Francesca Contadini talked about the OH-SMART tool which is a practical tool developed by USDA and University of Minnesota to visualize, analyse and identify breakpoints and communication gaps in a network of organisations.
After the presentations, there were break-out sessions used by NEOH members to
- Collect feedback on the handbook chapters: Overall, the conclusion was that the chapters were appreciated, welcomed and found useful, but that they need considerable improvement. Detailed comments were collected for each chapter which will be shared with the handbook leaders.
- Reflect on progress to date: WG2 leader reminded members that the case study evaluations and manuscripts for publication need to be finished in June 2017. She underlined the need to evaluate the outcomes of the case studies as soon as possible.
- Elaborate on a plan for the meta-study (WG3): The group came up with a five step plan: i) to develop a typology and motivation for OH Initiatives in order to classify the OHI for the global analysis, ii) to select additional, well informed case studies in each category, iii) use multivariate/multicomponent analysis, iv) develop a simplified version of the methodology to assess OHness of additional case studies and v) to look at how OHness varies among OH categories. A date and location for a dedicated meeting was agreed.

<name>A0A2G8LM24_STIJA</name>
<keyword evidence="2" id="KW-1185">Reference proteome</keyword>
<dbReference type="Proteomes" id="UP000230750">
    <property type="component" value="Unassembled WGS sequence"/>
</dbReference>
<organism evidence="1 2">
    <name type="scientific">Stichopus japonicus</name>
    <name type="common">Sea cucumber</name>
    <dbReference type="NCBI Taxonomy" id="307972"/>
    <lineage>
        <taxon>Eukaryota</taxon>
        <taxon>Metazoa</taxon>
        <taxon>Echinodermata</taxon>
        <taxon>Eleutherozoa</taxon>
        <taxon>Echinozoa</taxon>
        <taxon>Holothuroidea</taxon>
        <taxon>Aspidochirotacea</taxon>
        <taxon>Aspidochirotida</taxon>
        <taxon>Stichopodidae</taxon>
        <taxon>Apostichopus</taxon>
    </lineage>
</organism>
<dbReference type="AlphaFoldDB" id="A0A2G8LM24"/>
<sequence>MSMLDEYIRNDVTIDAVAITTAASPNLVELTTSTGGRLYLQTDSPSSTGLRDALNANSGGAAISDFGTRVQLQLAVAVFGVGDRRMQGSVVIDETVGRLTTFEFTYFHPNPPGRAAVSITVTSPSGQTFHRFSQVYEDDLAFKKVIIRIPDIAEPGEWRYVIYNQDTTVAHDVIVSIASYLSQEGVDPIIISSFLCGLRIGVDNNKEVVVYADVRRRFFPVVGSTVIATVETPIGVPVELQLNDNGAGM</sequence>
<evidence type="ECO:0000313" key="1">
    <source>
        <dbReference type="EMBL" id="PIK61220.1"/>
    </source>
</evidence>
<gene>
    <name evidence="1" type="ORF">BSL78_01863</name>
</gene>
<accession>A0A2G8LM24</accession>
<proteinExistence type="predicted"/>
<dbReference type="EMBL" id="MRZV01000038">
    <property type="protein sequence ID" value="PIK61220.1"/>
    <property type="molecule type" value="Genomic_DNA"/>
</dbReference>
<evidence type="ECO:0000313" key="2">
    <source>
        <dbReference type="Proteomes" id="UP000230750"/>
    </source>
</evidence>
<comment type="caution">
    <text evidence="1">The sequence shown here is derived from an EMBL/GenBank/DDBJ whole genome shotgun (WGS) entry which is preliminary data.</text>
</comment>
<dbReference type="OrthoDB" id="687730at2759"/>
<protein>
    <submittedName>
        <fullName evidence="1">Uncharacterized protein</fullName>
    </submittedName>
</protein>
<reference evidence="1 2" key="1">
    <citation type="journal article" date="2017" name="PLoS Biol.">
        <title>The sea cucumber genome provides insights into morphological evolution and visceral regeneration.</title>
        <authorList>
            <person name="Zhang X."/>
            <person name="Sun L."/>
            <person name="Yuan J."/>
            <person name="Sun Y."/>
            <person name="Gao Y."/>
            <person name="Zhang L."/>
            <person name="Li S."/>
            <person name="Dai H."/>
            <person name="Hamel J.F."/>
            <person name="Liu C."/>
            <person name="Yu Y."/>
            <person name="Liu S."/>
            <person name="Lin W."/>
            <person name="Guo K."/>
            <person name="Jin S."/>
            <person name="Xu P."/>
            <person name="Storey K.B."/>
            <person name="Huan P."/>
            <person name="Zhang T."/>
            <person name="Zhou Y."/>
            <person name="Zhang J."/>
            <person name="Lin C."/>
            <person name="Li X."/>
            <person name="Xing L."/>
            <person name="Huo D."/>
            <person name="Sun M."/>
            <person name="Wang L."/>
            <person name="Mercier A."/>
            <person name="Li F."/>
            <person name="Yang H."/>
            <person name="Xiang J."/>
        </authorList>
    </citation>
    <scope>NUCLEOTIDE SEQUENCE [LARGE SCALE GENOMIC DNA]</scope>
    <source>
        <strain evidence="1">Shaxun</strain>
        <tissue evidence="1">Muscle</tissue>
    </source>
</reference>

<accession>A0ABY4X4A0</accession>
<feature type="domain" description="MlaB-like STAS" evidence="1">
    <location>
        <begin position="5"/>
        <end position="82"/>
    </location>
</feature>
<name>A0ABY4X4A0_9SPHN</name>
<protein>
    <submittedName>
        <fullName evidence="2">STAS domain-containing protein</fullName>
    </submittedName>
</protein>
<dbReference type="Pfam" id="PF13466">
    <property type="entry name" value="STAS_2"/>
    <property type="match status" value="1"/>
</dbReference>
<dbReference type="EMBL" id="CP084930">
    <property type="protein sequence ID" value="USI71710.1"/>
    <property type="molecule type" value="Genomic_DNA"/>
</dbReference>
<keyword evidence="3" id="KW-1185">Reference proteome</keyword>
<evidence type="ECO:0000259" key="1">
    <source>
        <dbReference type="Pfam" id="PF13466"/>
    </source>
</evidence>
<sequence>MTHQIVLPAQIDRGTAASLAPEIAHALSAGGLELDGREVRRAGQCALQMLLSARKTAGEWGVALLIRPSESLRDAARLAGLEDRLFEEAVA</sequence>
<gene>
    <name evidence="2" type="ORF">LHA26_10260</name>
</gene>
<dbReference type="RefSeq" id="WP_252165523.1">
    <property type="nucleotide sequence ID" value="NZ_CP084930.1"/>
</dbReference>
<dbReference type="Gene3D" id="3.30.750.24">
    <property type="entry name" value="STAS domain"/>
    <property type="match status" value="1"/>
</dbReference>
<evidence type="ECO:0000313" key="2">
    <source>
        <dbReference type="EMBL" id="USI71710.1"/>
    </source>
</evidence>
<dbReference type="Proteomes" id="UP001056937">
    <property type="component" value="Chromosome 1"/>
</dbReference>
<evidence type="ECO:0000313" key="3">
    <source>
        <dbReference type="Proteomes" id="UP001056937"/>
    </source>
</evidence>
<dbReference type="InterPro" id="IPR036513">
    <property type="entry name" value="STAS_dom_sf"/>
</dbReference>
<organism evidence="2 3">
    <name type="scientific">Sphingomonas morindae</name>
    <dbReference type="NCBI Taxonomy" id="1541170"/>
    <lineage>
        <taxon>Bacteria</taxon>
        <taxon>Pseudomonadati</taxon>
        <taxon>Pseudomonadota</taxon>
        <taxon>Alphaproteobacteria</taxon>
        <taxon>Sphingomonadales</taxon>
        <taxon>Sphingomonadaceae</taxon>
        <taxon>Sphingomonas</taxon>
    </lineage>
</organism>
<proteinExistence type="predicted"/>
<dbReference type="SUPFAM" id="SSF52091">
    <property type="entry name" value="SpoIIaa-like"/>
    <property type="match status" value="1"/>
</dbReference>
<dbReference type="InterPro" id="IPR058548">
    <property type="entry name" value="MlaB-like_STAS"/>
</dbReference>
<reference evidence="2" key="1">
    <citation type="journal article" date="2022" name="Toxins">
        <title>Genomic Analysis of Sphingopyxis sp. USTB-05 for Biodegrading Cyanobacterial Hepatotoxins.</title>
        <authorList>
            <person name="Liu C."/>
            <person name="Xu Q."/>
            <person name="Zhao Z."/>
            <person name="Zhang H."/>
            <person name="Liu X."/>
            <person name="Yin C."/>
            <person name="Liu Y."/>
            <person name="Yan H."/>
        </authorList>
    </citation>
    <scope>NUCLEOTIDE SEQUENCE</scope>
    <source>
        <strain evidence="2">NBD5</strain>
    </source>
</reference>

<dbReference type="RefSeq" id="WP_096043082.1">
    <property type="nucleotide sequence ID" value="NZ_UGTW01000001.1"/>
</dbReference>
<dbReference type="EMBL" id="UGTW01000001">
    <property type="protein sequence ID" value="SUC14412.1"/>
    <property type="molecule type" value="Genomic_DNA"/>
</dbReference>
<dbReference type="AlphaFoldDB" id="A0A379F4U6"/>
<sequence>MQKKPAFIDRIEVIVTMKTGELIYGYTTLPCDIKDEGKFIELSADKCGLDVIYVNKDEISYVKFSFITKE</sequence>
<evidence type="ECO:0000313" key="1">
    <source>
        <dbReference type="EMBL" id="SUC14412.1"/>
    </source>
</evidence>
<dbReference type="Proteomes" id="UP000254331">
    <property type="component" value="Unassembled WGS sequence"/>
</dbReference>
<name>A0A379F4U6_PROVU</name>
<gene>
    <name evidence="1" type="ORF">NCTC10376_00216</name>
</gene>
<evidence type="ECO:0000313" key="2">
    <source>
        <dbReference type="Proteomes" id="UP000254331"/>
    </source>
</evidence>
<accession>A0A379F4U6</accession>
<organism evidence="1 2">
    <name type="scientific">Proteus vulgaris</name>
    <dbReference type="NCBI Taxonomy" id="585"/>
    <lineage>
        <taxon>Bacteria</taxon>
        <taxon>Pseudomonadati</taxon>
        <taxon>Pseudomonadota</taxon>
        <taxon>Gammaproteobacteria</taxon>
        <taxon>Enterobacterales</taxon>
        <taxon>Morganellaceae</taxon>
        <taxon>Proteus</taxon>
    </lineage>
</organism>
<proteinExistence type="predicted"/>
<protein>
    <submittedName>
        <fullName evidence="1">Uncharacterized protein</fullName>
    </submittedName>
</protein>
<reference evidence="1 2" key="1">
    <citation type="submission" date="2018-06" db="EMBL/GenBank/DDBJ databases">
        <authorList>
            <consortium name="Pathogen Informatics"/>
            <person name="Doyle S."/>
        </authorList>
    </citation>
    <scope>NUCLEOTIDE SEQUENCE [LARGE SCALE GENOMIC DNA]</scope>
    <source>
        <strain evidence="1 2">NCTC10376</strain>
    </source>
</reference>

- Plan dissemination and engagement activities: WG4 members discussed dissemination plans for the handbook, target audience for the final Action conference, a NEOH leaflet and a NEOH video.
Following a final plenary session with discussion on the break out groups, the event came to an end with closing words by the chair who summarised decisions made and outlined the next steps.
Lisbon, Portugal, 18th-19th January 2016